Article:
They further suspect that animals with a phylogenetically close diet might have a higher pathogen risk than animals that eat more phylogenetically distant organisms (and thus lower stomach pHs). The theory here is that eating something related to you means that their pathogens are potentially well-suited to also infect you.

Beasley et al. conducted a literature search and found pH data for 68 species of birds and mammals – which according to them was “far fewer than expected”, given its importance in digestion. They then categorized the species as “obligate scavenger”, “facultative scavenger”, “generalist carnivore”, “omnivore”, “specialist carnivore”, “hindgut herbivore” or “foregut herbivore”. The data show that obligate scavengers have the lowest pHs (average ~1.3) and foregut herbivores have the highest (average ~6.1, all seen in the very cool figure below from their paper). Omnivores and carnivores had the most variable stomach acid levels.

The authors conclude that these results are in line with their expectations – that organisms that eat “high risk” diets have lower stomach pHs. They leave room for the influence of other factors (like how much work it is to break down one’s diet once it’s been ingested) but note that all things being equal, a scavenger’s diet shouldn’t be more difficult to digest as a regular carnivore’s – the only difference being the – er – fact that it’s dead and rotting.

One note: humans have a stomach pH similar to carrion feeders, although we’re technically omnivores. Why would that be? Did we evolve eating a diet that contained more scavenging? (In practical terms, should the Paleo diet include roadkill?) Or does our relatively large number of “fecal-oral pathogens” favor a more acidic stomach? More data on other hominds would be illuminating here.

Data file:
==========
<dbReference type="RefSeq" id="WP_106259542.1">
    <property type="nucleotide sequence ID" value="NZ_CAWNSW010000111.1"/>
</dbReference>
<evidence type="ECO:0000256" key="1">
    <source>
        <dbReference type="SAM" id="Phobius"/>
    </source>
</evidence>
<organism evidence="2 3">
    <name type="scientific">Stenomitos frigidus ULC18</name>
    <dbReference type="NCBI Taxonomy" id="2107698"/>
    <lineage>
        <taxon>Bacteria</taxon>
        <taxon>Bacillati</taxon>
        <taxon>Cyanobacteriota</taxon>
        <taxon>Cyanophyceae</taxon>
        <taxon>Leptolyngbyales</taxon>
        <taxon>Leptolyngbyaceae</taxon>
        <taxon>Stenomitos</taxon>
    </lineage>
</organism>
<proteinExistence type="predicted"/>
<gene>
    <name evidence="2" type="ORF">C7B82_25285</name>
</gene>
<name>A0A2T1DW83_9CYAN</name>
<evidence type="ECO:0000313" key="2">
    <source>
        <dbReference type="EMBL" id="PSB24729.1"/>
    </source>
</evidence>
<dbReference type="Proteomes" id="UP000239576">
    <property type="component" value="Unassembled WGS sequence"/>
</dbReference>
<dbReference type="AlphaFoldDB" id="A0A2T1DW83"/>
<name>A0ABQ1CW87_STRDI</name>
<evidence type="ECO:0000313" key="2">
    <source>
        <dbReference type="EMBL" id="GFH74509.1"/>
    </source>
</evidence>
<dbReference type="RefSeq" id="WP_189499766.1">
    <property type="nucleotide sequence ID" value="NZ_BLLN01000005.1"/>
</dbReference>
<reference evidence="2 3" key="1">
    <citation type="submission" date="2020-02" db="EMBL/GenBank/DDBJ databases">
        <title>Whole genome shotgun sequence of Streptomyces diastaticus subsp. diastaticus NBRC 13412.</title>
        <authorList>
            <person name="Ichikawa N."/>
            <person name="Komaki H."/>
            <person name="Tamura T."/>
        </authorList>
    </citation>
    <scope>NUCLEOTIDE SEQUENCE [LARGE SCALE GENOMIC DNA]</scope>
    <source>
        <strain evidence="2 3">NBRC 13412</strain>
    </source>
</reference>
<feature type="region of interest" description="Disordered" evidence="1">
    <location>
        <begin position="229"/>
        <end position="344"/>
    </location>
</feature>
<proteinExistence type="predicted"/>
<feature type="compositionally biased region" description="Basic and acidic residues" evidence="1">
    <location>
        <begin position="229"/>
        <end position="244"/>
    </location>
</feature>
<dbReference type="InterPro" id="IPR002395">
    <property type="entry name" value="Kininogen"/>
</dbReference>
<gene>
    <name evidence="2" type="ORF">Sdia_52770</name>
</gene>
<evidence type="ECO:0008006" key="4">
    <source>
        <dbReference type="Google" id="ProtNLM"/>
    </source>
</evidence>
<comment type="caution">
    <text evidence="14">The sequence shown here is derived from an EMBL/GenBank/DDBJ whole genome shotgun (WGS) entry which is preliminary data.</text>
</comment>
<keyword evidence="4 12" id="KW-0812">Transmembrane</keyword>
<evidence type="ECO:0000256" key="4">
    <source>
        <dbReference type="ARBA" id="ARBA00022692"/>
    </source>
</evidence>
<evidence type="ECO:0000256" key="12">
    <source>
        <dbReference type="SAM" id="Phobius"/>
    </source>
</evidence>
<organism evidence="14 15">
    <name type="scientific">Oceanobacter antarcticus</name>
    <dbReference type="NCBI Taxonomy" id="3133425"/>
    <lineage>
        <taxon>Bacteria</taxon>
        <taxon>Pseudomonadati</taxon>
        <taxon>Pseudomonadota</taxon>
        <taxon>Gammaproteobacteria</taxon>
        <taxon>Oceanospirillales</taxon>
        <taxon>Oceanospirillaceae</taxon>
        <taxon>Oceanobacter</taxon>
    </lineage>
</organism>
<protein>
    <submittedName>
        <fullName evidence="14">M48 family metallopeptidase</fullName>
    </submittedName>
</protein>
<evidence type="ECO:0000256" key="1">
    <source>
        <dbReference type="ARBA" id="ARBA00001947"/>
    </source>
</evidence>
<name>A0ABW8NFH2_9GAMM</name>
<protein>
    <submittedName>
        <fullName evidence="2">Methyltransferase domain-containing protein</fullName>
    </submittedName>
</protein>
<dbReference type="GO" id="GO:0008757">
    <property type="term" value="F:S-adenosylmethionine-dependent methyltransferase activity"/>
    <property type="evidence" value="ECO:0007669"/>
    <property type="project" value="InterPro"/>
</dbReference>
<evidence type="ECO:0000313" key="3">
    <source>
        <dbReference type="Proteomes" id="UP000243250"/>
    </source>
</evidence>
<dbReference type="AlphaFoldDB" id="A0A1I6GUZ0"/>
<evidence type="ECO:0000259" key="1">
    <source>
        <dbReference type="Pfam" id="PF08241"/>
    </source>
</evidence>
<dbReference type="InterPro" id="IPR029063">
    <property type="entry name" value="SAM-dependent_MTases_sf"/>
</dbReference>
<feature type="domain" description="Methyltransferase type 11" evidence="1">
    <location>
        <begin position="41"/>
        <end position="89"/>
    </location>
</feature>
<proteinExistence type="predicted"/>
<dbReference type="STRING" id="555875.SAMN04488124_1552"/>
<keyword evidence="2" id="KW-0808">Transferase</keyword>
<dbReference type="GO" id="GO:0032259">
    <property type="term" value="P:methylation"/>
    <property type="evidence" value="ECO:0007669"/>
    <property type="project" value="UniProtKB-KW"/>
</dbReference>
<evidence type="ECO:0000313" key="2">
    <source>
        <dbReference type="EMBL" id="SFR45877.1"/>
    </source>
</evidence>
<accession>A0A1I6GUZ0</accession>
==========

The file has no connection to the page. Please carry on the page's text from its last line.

The paper finally discusses their expectation that when human stomach pH is raised more pathogens are able to become established. Elderly humans have a stomach pH of ~6.6 – a full 5 pH points higher than a healthy adult (wowza!); premature babies have a stomach acid of 4 or higher. Both of these groups suffer more bacterial infections than adults and children. Furthermore, gastric bypass patients have a stomach pH around 6 and may also suffer more bacterial infections. These facts seem to support their main hypothesis – that stomach acid acts as a barrier to pathogens as strong as the risk of infection – but statistical tests remain to be done.

It’s pretty interesting to me to contemplate why animals invest energy into the things that we do. But it seems at this point, stomach acid may be blocking the path of pathogens in the same way Gandalf stopped the Balrog: YOU SHALL NOT PASS. (And it occurs to me – if we stick with this analogy and the caves of Moria are a digestive tract – that would make the rest of the Fellowship that emerges from the caves…turds? Oh geez. I’m sorry, Tolkien…)

The Fellowship does not like being called turds.

Going Viral Against Cancer

We have heard of viruses causing cancer (HPV) or even cancers that act like viruses (devil facial tumor virus).

But now there is a virus that can fight cancer! An engineered herpevirus provokes an immune response against cancer. And after a long hard road, it has been approved to treat certain types of cancer by the FDA!

Read about it over at Nature!

Killer T cells (orange) are recruited to attack malignant cells (mauve) in the viral-based cancer therapy T-VEC.

Killer T cells (orange) are recruited to attack malignant cells (mauve) in the viral-based cancer therapy T-VEC.